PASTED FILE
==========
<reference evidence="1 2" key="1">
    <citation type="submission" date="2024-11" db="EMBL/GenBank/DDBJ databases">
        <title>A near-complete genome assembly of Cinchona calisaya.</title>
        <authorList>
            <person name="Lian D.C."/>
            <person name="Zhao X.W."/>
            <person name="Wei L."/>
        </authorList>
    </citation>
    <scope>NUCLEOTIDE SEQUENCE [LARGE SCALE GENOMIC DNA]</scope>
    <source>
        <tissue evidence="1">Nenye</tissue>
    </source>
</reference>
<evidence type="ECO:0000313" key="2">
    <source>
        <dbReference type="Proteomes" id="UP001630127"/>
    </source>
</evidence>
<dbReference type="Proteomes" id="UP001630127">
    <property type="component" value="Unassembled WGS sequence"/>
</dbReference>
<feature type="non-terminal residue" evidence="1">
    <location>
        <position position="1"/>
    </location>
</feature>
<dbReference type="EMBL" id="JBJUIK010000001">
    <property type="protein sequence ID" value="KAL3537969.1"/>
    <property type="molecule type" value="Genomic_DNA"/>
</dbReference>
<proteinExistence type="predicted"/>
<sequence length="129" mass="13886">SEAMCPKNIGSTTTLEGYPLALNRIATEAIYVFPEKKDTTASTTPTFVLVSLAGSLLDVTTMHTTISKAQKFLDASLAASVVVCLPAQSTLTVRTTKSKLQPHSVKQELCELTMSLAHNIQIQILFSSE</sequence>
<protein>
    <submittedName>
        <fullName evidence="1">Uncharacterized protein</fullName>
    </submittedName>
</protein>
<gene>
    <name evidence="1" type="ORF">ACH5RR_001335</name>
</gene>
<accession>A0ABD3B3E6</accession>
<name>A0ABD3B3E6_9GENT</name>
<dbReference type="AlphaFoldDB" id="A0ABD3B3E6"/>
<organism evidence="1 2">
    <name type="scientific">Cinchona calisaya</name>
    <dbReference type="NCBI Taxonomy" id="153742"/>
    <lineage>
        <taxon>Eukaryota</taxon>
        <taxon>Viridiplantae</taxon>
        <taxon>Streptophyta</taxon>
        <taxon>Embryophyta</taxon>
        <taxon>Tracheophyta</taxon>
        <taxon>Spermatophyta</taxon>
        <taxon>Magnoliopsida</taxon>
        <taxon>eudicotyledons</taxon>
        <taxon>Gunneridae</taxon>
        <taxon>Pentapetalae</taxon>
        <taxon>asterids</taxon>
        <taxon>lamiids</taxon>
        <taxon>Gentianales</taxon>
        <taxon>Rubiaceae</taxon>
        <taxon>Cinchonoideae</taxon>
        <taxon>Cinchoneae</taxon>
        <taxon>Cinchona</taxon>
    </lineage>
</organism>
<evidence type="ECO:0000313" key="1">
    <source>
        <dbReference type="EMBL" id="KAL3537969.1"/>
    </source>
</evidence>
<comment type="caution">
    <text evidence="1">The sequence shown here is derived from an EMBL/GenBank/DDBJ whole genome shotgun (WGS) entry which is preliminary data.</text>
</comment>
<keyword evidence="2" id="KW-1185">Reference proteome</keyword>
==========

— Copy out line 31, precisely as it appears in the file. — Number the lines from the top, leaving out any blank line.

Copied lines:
</dbReference>